To Max there is another variable which is way more important – the “readiness to buy” of a vertical. Signals of willingness to buy are identified from past customer calls, providing insights into the verticals where decisions are actively being made.
“If my win-rate is 50-75%, my problem is not winning the deal, my problem is – How many customers are making decisions. I need decision, whether they are ‘yes’ or ‘no’, I need decisions”
Once the intention is detected, TrueLayer places an AE on this vertical that engages with 10 customers, validating the signals and the viability of pursuing that vertical.
Once per quarter the leadership team sits together with the vertical leaders and product, go over the results of the past quarter and discuss on which verticals they will double down.
4. When is a vertical successful?
Once decided to double down on a vertical, the real challenge begins. In the first 6 months sales talks to 50 customers and generates quality leads. The lead size is less critical at this stage, given the vertical’s unproven nature.
“I don’t want to see €100M leads in the pipeline. I want to see 100 leads. Later on, we’ll be able to put a monetary valuation to the pipeline but at the beginning it’s too early to do so.”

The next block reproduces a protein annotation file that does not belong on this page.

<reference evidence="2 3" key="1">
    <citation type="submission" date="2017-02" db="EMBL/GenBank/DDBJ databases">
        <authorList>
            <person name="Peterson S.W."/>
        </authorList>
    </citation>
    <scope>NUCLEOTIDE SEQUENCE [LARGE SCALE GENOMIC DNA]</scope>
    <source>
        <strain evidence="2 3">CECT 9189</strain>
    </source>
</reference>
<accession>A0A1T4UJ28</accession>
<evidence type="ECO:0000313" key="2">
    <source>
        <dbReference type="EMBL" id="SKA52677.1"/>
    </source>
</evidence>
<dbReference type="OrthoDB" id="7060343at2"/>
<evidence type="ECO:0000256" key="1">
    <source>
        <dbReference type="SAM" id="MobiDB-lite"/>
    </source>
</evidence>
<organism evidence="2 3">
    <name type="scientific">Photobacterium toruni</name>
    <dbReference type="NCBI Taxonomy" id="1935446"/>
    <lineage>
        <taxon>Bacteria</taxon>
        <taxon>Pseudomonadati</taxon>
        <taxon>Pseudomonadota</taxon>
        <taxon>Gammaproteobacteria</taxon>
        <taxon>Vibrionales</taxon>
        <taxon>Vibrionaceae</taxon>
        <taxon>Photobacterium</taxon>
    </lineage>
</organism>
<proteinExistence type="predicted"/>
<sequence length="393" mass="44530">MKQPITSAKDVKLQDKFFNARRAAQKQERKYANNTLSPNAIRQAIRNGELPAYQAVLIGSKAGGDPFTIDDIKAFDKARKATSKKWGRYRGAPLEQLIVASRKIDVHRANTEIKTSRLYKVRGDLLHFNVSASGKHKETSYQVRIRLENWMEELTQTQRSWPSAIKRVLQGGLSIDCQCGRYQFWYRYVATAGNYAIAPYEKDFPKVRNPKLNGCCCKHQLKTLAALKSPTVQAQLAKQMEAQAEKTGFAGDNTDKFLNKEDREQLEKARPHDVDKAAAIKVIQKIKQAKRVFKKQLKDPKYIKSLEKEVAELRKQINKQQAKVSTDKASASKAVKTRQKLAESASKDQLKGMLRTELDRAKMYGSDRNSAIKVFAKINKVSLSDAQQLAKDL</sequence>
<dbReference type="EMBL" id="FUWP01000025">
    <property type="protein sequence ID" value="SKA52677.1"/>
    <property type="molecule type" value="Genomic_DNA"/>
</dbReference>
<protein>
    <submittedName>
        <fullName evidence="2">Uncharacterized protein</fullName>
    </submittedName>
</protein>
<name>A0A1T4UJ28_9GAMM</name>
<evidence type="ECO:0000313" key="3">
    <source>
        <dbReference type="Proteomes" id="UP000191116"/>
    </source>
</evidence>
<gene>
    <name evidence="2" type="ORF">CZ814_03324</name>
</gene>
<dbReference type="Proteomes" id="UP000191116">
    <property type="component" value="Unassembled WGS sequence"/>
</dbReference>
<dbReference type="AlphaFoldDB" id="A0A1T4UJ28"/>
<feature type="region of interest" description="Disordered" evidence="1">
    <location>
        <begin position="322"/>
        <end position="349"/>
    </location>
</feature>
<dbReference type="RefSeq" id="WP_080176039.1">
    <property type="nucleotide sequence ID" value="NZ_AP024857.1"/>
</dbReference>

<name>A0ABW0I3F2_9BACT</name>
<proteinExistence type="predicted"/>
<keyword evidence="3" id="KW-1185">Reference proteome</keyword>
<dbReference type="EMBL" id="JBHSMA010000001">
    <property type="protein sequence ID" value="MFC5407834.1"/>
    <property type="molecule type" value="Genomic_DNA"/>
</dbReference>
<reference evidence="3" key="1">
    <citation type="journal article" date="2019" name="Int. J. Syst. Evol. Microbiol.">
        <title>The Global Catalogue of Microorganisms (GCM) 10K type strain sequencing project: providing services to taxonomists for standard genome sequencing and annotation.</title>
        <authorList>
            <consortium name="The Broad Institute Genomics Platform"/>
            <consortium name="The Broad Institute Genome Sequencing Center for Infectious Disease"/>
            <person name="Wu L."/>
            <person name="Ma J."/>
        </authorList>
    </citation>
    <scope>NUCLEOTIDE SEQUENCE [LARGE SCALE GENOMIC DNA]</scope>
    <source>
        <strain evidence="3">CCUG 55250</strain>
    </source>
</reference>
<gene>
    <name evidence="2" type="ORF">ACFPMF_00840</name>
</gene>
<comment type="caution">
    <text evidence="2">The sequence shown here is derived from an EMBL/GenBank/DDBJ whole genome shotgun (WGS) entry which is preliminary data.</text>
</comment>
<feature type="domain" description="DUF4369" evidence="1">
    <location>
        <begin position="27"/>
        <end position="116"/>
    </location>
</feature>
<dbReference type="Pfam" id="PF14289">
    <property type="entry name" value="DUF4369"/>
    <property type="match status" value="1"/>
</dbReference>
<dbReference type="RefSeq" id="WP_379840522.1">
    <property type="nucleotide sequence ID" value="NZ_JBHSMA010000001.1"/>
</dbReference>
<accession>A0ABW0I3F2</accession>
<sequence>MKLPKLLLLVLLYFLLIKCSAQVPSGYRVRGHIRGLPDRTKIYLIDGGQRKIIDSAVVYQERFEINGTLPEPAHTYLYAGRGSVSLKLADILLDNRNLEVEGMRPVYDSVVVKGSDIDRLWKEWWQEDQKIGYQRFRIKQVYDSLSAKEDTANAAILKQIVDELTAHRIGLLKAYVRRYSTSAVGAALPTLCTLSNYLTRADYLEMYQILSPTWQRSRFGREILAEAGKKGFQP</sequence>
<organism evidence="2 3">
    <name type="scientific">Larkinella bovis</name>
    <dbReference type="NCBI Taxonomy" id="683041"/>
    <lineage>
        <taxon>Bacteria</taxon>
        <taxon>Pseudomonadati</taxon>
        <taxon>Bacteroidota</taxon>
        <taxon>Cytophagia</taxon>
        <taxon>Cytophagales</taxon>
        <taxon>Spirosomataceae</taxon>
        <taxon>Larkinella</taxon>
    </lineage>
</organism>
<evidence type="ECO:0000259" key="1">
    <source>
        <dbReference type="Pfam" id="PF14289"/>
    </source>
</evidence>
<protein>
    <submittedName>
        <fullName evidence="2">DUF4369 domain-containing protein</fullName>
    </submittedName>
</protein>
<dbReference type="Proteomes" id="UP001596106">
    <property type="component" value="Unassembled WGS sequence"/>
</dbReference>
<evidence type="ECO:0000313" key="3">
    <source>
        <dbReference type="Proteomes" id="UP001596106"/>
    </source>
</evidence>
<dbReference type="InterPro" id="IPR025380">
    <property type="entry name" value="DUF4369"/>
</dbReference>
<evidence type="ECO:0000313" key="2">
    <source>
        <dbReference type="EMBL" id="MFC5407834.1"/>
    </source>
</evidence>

Over the next 6 months, the goal shifts to closing deals to validate the conversion of leads into customers.
Once the deal is closed, the sales cycle does not stop there. Now it’s time to make sure that these new customers use the product and calculate the ROI of the product in this new vertical. In total it takes around 2 years to prove the success and viability of a vertical. Once this is proven it’s time to triple down on the vertical.
5. Leveraging FOMO
By now it should be clear that entering a new vertical is not that straight forward. Luckily it gets easier after you close the first client.
“In a vertical, going from 0 to 1 customer is 10 times harder than going from 1 to 10 customers.”
Once you close the first client it’s time to play on FOMO (Fear Of Missing Out). Competitors closely watch each other, and when one adopts innovative technology, others follow suit to stay competitive.
TrueLayer strategically leverages PR initiatives, showcasing deals with important players in a vertical. This not only attracts spontaneous interest from competitors but also creates FOMO for potential prospects, pushing them to adopt the technology.
6. The key to product adoption
During the interview one important aspect kept coming back: product usage is the lifeblood of TrueLayer’s revenue model.
The commission system reinforces the importance of closing quality deals and ensuring active product usage. The team earns commissions solely based on actual product usage, not projections. This system creates a sense of accountability within the commercial activities of the vertical teams, from identifying quality leads to successful customer adoption.